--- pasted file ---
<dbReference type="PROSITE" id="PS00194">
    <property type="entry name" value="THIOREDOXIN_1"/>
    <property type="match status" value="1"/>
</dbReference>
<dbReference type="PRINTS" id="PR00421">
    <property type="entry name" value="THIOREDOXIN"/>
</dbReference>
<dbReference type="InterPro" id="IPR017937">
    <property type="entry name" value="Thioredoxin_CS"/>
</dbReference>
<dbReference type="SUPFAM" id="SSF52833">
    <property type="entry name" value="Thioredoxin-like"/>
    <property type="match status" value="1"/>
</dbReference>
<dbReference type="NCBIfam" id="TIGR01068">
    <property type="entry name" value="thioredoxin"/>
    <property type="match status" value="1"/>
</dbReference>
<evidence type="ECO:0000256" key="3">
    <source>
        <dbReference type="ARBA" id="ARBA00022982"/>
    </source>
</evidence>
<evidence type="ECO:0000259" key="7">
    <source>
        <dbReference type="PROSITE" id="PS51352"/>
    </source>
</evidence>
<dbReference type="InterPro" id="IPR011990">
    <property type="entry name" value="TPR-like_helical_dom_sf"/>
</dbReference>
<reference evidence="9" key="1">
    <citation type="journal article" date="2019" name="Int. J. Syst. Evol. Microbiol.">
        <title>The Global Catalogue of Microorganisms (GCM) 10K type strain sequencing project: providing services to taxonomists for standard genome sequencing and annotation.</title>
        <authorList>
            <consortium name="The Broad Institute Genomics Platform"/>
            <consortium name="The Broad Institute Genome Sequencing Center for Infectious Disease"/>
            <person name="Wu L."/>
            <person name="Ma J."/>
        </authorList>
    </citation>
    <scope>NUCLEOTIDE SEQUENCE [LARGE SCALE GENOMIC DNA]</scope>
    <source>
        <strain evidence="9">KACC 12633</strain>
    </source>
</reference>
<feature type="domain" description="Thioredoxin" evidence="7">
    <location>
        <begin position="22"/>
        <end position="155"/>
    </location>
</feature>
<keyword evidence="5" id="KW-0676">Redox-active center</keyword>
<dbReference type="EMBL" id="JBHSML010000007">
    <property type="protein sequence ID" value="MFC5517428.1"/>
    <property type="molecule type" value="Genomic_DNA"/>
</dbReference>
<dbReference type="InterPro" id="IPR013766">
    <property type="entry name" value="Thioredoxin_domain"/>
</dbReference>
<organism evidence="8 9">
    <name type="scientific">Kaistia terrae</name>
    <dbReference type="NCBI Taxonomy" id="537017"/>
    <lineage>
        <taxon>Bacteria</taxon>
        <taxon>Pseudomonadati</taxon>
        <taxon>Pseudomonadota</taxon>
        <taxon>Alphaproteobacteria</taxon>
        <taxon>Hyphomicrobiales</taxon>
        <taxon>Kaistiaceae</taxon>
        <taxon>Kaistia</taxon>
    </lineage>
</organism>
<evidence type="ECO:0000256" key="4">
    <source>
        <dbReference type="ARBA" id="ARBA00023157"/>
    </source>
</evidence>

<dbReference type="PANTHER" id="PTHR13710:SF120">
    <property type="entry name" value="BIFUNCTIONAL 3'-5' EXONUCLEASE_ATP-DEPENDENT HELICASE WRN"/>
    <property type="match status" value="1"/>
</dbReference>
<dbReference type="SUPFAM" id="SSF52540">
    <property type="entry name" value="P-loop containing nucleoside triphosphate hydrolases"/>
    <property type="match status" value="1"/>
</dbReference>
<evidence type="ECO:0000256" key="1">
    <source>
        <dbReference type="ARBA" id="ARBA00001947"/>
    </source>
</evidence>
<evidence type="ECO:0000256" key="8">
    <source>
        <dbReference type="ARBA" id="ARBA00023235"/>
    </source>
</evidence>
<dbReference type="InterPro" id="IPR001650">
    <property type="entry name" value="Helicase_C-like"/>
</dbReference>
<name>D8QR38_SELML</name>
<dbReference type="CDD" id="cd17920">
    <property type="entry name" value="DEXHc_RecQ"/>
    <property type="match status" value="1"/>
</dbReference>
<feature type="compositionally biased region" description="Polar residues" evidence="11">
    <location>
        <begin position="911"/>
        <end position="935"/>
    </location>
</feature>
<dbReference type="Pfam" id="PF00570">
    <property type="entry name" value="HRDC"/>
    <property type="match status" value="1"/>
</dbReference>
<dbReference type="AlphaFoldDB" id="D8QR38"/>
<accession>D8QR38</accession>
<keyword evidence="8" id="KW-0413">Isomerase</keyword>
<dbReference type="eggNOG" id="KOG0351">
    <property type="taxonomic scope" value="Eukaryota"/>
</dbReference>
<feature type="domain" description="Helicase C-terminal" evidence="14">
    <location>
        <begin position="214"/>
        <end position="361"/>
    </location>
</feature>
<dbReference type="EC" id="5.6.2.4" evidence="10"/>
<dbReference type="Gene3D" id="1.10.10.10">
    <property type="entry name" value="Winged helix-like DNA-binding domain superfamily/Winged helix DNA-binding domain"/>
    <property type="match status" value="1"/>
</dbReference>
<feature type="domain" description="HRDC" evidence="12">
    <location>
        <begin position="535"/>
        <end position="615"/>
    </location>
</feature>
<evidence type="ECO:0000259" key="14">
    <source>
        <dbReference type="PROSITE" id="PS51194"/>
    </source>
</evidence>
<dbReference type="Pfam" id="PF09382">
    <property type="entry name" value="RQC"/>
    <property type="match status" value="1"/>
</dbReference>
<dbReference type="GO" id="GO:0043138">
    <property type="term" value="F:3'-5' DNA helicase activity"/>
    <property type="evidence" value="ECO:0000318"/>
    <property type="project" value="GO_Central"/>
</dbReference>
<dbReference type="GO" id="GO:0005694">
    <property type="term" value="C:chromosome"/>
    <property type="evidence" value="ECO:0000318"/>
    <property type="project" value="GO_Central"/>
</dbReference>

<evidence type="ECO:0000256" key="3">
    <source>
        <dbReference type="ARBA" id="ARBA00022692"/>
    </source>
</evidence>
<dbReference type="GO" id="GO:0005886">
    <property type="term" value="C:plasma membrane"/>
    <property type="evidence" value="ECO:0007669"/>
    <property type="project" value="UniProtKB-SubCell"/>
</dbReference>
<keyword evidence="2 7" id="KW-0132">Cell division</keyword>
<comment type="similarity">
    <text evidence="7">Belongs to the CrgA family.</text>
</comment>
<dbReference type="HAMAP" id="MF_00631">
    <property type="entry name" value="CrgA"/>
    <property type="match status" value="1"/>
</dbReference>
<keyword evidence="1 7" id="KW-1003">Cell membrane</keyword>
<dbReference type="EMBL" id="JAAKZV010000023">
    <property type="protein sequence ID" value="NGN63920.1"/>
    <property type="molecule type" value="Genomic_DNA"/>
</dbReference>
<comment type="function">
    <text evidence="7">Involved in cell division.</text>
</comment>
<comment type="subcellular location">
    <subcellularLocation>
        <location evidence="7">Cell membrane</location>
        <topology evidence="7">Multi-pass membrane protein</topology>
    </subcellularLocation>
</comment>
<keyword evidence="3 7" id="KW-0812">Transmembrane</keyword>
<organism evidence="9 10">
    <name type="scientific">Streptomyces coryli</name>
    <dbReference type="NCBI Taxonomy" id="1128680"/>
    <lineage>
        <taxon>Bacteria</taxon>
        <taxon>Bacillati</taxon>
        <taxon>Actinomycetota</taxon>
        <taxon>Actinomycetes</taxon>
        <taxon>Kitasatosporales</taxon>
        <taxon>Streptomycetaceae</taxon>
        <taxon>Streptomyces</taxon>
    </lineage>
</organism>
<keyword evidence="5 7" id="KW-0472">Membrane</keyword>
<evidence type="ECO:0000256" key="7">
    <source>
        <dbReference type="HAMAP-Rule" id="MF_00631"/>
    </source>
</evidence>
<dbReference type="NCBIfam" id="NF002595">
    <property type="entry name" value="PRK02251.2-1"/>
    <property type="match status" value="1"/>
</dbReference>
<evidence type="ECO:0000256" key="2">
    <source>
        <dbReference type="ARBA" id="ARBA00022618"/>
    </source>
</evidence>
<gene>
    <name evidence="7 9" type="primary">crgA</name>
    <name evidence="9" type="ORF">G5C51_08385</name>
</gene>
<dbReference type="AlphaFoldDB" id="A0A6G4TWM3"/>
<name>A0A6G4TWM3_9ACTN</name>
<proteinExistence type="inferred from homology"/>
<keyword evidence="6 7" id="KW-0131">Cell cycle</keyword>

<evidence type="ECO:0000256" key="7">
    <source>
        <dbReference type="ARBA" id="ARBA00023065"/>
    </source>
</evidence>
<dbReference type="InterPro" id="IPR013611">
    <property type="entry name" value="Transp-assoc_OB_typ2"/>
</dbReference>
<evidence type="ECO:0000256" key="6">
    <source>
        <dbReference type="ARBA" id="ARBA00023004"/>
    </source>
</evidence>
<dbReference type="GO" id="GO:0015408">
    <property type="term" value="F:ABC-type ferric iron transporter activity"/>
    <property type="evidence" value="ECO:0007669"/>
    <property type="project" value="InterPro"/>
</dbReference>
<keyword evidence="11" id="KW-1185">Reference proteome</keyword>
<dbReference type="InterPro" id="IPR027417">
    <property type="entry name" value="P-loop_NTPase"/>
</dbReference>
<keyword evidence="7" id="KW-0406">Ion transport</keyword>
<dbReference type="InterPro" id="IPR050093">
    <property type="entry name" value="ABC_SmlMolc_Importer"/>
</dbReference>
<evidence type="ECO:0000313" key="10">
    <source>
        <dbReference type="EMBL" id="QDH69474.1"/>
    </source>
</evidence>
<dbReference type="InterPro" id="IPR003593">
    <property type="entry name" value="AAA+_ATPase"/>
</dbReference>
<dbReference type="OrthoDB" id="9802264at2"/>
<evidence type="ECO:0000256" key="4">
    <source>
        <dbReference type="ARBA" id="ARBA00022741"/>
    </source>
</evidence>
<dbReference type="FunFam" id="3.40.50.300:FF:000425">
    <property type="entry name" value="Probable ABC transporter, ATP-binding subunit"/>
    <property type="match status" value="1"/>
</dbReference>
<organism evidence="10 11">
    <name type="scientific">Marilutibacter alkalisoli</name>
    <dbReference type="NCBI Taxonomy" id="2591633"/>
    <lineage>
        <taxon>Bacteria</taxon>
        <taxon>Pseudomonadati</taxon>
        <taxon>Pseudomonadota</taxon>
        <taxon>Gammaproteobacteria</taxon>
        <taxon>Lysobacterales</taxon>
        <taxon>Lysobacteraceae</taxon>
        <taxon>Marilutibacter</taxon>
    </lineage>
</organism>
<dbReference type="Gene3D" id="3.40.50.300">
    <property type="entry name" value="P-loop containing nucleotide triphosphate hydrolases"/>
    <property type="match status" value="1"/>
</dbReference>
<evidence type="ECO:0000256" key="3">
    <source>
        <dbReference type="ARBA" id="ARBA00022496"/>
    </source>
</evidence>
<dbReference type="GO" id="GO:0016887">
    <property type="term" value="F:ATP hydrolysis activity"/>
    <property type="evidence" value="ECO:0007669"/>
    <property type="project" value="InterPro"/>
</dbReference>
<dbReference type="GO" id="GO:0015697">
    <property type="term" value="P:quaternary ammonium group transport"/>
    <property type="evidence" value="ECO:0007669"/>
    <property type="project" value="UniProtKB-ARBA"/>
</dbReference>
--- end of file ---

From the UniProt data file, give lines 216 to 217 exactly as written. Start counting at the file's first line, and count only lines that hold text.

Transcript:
    </source>
</evidence>